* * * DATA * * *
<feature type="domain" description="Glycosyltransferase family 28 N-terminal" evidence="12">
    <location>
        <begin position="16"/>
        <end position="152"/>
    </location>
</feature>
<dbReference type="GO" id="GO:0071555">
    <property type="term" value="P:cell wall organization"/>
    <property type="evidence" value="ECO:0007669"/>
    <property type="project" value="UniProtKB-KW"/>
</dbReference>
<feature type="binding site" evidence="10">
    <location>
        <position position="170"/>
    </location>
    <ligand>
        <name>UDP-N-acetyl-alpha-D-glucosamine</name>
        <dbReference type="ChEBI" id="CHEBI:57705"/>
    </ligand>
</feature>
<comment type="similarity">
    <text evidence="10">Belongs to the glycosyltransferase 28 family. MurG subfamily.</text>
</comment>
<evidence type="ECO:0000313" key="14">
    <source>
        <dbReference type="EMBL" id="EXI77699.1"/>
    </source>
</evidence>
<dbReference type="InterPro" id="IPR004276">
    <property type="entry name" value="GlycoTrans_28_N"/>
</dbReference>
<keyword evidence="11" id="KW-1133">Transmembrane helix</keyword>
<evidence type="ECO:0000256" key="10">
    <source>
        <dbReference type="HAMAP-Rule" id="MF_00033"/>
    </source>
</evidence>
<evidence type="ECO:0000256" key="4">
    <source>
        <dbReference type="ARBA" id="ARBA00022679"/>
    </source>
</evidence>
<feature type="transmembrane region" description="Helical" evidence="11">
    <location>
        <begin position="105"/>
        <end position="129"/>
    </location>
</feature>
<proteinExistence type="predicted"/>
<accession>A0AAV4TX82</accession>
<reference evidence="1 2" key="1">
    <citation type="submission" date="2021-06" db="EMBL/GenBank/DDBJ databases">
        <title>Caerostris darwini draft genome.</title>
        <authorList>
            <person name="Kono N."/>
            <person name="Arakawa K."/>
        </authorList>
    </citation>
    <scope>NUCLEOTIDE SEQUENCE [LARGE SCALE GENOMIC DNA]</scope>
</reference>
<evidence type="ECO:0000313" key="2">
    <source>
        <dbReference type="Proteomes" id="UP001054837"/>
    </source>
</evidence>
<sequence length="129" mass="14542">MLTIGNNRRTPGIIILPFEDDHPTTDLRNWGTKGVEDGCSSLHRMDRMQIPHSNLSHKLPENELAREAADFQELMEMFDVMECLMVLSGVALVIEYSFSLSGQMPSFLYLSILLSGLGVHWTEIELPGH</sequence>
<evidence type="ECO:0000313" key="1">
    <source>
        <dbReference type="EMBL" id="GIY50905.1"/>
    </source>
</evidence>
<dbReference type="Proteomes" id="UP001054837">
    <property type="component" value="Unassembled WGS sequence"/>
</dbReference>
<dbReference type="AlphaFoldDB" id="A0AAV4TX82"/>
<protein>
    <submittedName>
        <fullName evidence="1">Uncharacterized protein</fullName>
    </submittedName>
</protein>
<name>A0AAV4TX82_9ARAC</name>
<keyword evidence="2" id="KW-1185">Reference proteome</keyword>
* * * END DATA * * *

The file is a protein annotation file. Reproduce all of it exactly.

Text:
<feature type="domain" description="Glycosyltransferase family 28 N-terminal" evidence="12">
    <location>
        <begin position="16"/>
        <end position="152"/>
    </location>
</feature>
<dbReference type="GO" id="GO:0071555">
    <property type="term" value="P:cell wall organization"/>
    <property type="evidence" value="ECO:0007669"/>
    <property type="project" value="UniProtKB-KW"/>
</dbReference>
<feature type="binding site" evidence="10">
    <location>
        <position position="170"/>
    </location>
    <ligand>
        <name>UDP-N-acetyl-alpha-D-glucosamine</name>
        <dbReference type="ChEBI" id="CHEBI:57705"/>
    </ligand>
</feature>
<comment type="similarity">
    <text evidence="10">Belongs to the glycosyltransferase 28 family. MurG subfamily.</text>
</comment>
<evidence type="ECO:0000313" key="14">
    <source>
        <dbReference type="EMBL" id="EXI77699.1"/>
    </source>
</evidence>
<dbReference type="InterPro" id="IPR004276">
    <property type="entry name" value="GlycoTrans_28_N"/>
</dbReference>
<keyword evidence="11" id="KW-1133">Transmembrane helix</keyword>
<evidence type="ECO:0000256" key="10">
    <source>
        <dbReference type="HAMAP-Rule" id="MF_00033"/>
    </source>
</evidence>
<evidence type="ECO:0000256" key="4">
    <source>
        <dbReference type="ARBA" id="ARBA00022679"/>
    </source>
</evidence>
<feature type="transmembrane region" description="Helical" evidence="11">
    <location>
        <begin position="105"/>
        <end position="129"/>
    </location>
</feature>
<proteinExistence type="predicted"/>
<accession>A0AAV4TX82</accession>
<reference evidence="1 2" key="1">
    <citation type="submission" date="2021-06" db="EMBL/GenBank/DDBJ databases">
        <title>Caerostris darwini draft genome.</title>
        <authorList>
            <person name="Kono N."/>
            <person name="Arakawa K."/>
        </authorList>
    </citation>
    <scope>NUCLEOTIDE SEQUENCE [LARGE SCALE GENOMIC DNA]</scope>
</reference>
<evidence type="ECO:0000313" key="2">
    <source>
        <dbReference type="Proteomes" id="UP001054837"/>
    </source>
</evidence>
<sequence length="129" mass="14542">MLTIGNNRRTPGIIILPFEDDHPTTDLRNWGTKGVEDGCSSLHRMDRMQIPHSNLSHKLPENELAREAADFQELMEMFDVMECLMVLSGVALVIEYSFSLSGQMPSFLYLSILLSGLGVHWTEIELPGH</sequence>
<evidence type="ECO:0000313" key="1">
    <source>
        <dbReference type="EMBL" id="GIY50905.1"/>
    </source>
</evidence>
<dbReference type="Proteomes" id="UP001054837">
    <property type="component" value="Unassembled WGS sequence"/>
</dbReference>
<dbReference type="AlphaFoldDB" id="A0AAV4TX82"/>
<protein>
    <submittedName>
        <fullName evidence="1">Uncharacterized protein</fullName>
    </submittedName>
</protein>
<name>A0AAV4TX82_9ARAC</name>
<keyword evidence="2" id="KW-1185">Reference proteome</keyword>